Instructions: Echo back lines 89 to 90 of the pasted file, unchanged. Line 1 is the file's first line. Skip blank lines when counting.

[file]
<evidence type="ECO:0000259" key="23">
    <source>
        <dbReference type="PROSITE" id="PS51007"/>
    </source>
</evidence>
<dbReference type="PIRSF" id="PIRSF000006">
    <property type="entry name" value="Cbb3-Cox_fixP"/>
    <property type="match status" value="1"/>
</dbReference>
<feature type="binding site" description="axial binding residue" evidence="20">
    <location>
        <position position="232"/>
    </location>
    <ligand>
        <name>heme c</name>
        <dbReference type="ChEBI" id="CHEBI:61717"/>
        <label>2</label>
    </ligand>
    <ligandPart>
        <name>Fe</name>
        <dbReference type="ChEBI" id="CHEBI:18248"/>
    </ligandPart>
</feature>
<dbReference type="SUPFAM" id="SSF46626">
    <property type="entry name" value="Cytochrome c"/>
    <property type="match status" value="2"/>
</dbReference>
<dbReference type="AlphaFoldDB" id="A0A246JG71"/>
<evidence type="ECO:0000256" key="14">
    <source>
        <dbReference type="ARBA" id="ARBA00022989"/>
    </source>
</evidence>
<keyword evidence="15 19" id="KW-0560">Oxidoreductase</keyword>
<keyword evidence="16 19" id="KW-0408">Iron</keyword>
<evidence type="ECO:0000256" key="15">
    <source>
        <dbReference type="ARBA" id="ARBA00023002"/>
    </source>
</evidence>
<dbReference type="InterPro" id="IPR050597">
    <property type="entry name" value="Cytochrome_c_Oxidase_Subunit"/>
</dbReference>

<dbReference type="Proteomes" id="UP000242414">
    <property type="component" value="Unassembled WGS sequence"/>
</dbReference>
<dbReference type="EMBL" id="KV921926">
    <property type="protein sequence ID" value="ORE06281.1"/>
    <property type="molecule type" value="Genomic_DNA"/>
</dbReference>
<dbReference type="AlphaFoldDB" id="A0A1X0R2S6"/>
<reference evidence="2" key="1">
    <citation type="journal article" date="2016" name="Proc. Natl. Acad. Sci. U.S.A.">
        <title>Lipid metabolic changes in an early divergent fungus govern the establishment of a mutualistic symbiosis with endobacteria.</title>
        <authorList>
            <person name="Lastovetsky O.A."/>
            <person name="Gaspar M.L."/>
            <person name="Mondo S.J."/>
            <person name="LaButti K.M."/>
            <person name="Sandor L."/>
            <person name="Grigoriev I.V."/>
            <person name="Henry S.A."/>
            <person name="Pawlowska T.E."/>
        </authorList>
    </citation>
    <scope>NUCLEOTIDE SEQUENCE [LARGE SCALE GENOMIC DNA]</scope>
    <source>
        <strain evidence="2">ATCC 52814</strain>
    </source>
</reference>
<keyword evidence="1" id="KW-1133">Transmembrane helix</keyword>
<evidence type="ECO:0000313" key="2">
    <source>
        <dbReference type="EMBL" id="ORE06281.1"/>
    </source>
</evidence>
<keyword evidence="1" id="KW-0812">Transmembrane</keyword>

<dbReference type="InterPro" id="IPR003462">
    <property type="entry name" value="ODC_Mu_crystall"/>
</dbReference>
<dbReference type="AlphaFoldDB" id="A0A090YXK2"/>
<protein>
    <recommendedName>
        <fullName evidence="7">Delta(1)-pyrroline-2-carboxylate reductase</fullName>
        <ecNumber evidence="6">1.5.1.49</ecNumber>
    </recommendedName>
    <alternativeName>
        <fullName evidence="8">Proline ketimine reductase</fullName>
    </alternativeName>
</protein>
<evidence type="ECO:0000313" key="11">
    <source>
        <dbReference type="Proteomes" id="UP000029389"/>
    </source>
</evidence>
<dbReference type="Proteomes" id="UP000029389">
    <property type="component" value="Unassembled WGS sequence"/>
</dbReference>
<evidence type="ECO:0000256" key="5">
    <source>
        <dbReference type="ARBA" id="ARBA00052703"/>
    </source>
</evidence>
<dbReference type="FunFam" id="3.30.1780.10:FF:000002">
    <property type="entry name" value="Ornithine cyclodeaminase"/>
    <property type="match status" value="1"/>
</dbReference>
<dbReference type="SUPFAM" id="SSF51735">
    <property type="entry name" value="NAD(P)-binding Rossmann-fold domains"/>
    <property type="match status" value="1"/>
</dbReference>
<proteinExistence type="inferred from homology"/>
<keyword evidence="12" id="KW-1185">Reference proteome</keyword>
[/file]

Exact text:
    </alternativeName>
</protein>